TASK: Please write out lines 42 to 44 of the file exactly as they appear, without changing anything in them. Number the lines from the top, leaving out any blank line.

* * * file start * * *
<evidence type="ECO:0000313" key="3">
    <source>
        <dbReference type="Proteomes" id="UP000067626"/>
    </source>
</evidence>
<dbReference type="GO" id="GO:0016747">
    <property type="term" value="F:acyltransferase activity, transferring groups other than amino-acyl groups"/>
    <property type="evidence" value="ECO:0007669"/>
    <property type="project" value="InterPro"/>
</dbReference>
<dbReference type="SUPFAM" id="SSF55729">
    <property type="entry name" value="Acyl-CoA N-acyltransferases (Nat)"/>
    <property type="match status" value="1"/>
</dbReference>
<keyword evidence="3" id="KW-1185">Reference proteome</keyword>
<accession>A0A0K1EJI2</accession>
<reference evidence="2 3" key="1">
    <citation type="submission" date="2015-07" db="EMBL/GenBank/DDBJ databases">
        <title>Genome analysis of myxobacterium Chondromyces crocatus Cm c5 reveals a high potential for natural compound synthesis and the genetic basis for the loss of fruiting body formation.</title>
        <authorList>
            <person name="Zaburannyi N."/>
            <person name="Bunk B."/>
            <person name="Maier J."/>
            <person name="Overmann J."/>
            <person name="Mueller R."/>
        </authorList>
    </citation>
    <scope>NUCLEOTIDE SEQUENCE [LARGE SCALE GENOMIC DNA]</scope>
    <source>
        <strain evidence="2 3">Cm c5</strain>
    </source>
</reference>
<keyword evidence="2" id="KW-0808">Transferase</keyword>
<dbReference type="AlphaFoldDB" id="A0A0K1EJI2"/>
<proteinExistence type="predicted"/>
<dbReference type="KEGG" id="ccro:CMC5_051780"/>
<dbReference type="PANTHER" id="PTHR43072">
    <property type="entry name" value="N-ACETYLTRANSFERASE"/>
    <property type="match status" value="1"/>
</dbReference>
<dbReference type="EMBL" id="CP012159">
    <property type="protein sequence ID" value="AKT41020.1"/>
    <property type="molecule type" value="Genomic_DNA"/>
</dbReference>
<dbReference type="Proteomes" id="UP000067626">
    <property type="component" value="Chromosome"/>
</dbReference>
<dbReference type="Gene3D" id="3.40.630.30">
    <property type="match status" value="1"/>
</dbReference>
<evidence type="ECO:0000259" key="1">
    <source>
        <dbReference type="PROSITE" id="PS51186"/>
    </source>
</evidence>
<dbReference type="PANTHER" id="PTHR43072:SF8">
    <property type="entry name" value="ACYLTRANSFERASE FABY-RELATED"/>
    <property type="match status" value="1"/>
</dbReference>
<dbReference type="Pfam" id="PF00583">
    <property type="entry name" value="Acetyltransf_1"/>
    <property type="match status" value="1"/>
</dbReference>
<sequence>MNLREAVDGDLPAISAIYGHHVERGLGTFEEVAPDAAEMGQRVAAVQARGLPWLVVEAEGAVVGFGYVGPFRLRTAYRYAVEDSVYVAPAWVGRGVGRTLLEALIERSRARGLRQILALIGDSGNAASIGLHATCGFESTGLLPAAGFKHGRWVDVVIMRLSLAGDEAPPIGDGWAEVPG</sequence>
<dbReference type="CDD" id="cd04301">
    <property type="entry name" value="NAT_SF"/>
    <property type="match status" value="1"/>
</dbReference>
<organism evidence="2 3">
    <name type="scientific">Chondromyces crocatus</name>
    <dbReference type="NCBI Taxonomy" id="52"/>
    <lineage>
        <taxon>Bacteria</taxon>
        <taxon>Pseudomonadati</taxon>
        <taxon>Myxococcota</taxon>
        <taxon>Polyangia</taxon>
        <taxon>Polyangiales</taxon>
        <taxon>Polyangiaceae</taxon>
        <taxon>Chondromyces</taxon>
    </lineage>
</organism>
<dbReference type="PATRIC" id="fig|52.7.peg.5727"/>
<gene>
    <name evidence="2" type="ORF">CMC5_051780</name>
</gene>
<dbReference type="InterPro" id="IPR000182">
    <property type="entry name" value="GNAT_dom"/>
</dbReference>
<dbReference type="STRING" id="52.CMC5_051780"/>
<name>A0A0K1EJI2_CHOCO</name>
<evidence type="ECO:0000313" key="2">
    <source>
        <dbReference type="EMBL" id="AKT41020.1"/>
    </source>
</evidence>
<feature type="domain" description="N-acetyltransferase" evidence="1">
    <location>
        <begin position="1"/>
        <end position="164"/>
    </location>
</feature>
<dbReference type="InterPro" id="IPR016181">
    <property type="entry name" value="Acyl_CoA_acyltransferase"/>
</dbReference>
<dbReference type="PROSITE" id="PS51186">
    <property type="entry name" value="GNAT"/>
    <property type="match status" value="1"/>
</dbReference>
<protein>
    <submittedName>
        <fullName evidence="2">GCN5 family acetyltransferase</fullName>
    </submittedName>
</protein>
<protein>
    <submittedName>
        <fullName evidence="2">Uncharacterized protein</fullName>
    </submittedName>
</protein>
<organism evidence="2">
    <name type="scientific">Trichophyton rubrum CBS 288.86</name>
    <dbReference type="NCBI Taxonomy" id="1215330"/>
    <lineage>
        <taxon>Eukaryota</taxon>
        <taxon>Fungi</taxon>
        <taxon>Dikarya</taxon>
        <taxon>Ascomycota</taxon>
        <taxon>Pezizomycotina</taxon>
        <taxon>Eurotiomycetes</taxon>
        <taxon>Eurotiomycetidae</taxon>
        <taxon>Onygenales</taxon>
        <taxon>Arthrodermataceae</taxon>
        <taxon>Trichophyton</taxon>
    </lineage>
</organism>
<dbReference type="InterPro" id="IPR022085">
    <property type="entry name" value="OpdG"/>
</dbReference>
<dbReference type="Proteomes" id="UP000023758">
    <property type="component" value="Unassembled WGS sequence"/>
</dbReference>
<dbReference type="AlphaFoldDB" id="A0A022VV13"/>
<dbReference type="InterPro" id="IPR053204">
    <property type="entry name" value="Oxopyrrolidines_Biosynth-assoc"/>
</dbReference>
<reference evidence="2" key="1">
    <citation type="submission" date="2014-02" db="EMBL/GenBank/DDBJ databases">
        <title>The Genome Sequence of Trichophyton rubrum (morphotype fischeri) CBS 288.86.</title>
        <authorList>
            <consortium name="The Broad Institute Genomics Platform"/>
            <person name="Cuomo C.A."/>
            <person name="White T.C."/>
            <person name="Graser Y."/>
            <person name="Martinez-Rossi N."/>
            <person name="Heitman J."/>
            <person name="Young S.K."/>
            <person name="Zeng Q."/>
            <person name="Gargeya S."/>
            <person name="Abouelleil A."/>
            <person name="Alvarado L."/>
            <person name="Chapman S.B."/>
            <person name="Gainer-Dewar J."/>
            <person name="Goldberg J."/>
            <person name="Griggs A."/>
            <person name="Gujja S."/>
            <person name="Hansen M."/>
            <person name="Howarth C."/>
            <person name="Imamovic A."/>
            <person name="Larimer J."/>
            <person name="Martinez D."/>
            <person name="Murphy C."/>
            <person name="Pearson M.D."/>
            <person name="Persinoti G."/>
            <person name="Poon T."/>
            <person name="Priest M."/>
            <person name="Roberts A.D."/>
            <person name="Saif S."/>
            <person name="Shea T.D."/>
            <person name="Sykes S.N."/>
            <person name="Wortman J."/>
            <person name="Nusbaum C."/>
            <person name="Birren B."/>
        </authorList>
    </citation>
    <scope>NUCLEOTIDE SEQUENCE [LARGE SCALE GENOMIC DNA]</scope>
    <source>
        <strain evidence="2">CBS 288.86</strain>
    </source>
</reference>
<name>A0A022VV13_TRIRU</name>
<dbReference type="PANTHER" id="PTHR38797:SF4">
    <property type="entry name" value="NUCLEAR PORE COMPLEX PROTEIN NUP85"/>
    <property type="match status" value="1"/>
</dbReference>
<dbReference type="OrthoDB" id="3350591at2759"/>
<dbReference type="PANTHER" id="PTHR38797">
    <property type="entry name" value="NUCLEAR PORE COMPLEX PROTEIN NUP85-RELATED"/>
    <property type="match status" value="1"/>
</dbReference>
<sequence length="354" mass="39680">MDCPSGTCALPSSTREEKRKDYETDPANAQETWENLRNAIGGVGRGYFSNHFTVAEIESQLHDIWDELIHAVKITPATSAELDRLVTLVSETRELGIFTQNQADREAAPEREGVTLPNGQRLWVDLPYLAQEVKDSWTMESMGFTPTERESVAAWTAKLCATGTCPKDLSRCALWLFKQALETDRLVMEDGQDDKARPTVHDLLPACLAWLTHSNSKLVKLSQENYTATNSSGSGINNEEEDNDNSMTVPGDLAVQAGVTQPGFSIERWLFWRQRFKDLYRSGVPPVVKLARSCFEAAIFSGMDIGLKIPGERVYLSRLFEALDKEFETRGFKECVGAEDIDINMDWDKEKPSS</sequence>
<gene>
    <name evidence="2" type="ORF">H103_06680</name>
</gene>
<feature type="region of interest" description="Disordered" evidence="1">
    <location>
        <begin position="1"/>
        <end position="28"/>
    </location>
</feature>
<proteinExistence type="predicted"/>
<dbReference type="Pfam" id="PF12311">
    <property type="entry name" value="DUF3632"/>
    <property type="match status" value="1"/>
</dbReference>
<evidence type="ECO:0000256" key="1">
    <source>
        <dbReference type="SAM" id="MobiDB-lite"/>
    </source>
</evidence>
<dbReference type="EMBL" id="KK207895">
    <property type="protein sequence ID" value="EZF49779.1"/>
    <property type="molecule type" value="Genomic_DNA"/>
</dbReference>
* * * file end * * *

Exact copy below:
    <property type="protein sequence ID" value="AKT41020.1"/>
    <property type="molecule type" value="Genomic_DNA"/>
</dbReference>